Several stories stick with me from my August trip to Congo. I didn’t write during the trip; there was just too much going on and not much solitude. So, like I do with a detailed dream of which I only remember a snippet, I will honor a few stories that have stayed with me. Here is one.
Three fellow travelers and I spent a full week in the dusty outback city of Tshikapa, in Western Kasai province, where the fourth teacher-training program, sponsored by the Mennonite women of Congo and Africa Inter-Mennonite Mission, was being held. Sixty-one people–many of them educators and pastors–were following an intensive course in teaching illiterate adults to read and write.
It was marvelous. It was rigorous. It went well.
Tshikapa is the provincial capital of the region that has suffered the most recent, excruciating violence in that country. Continue reading
I have never been this ready to go on a trip so far in advance. One full day to go and my bags are packed, the last laundry is done, the house is clean. I even sat down with my husband this noon and helped him go over meal plans during my absence. My iPhone is loaded with escapist reading for long plane rides. I just checked us in online with Air France. Continue reading
A blogger friend asked his teenage grandson, just back from 6 weeks in China and a veteran of other international adventures, what made him such a good candidate for future studies in international relations.
“I like people and accept them,” Sam replied. “I like to encounter ideas. I enjoy new foods. It’s fun to solve travel puzzles.”
Sam is a teenager after my own heart. Right now, as I prepare for my next sally into the heart of Africa accompanied by three friends, it is the “travel puzzles” that are on my mind. Continue reading
A few days ago I received a follow-up report from some of the adult-literacy teachers trained last spring in Mbuji-Mayi, Congo. Attached were some fuzzy photos, including these.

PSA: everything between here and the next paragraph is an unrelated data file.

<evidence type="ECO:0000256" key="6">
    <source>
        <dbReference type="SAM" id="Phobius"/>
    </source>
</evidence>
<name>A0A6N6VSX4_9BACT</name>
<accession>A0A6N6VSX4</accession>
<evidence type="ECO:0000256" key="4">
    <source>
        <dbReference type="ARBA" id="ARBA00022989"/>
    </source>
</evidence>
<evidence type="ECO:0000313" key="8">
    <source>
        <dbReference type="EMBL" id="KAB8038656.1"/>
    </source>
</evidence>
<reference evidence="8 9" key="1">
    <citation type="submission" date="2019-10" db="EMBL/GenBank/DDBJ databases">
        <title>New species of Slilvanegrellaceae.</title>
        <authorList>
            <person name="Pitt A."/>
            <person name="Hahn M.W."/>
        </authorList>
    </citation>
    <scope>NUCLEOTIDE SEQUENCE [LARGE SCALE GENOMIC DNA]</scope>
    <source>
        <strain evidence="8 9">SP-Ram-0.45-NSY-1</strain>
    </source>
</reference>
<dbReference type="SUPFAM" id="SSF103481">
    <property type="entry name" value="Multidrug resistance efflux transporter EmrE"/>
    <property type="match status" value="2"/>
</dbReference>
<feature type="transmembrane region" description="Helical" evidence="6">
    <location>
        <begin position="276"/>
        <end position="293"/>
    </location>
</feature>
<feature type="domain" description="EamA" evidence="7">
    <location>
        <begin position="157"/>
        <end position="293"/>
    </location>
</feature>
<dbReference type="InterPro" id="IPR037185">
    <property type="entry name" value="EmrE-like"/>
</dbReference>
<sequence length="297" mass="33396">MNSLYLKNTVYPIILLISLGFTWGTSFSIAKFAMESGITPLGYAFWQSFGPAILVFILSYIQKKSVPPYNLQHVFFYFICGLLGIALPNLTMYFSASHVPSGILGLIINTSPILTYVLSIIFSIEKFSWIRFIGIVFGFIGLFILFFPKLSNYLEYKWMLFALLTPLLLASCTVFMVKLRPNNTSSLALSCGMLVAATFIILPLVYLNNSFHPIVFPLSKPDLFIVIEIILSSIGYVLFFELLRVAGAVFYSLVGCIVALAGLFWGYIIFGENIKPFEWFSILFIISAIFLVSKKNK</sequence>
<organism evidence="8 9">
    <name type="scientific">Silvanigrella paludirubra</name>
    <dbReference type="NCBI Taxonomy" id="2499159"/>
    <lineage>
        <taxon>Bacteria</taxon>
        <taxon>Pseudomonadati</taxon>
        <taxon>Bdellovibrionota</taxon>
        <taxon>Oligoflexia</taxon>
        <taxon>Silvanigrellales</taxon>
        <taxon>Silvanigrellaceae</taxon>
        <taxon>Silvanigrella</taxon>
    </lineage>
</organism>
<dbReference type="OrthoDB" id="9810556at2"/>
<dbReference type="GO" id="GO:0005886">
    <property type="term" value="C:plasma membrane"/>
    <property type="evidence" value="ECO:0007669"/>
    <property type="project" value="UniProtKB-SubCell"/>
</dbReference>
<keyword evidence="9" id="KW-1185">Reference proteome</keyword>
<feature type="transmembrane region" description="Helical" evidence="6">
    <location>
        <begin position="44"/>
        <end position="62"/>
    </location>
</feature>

My first response was to feel overwhelmed, even at a safe distance, thousands of miles away. Continue reading
Recently I saw a video clip of Ellen DeGeneris receiving a multimillion-dollar contribution from Ashton Kutcher for her school in Africa. It was subsidized by a company that specializes in quick and easy global money transfers, and so to give the money Kutcher just gave his smartphone to Ellen and told her to push the button she saw onscreen. She did, and presumably the millions flowed instantly and painlessly into the right bank account.
It’s not so easy for us ordinary folks either to drum up millions or, heaven forbid, send it to Africa. Continue reading
Reflections during the adult literacy teacher training in Mbuji Mayi, DR Congo, April 2–8, 2018
Here is how you get your baggage at Mbuji Mayi. Passengers and guys whom you can hire to retrieve baggage crowd on one side of a low platform and the baggage is carried in through a door on the other side and stacked in a holding area while an agent examines each tag and calls a name. Or number. I can’t get close enough to tell. Continue reading
In the adult literacy teacher–training workshop the week after Easter in Mbuji Mayi, DR Congo, was an eccentric woman. Marie-Claire didn’t seem to care much about her appearance. Her hair went every which way. Her clothes were a bit grubby. She peered over wire-rimmed glasses. She crossed her legs. One day she showed up in a baseball cap. Continue reading
Now that I’ve returned from my 15-day trip to DR Congo I’ll be posting more reports. See the “Congo” category on this site.
The Congolese have a sense of occasion, the importance of protocol and doing things right, especially when it comes to programs and celebrations. This places special demands on an introvert like me.
On Good Friday I was front and center in two ceremonial occasions in Kinshasa. The most challenging thing for me as a guest of honor is delivering the expected mot de circonstance, literally, a word about the occasion, presumably fit for the occasion. Continue reading
In the middle of the week I asked my dear friend Pastor François Tshidimu to do me a favor. Could he buy my ticket to fly to Mbuji-Mayi on Monday? Buying a ticket involves trekking to an office somewhere in this unwieldy city and my schedule was filling up. Yes, of course. He could do this Friday morning while I attended the closing ceremonies for the literacy classes. But he needed my passport.
I had no qualms about giving François my passport and enough money to more than cover the cost of the ticket. Continue reading
O’Hare, 3 hours
The security line is long and slow. I have plenty of time. A baby on her mother’s shoulder smiles randomly at people. I catch her eye and smile. She smiles back.
After going through security I hold my passport and boarding pass in my hand while I put my jacket back on. As I am walking to my gate I feel something scratchy in my sleeve. It is the boarding pass. Continue reading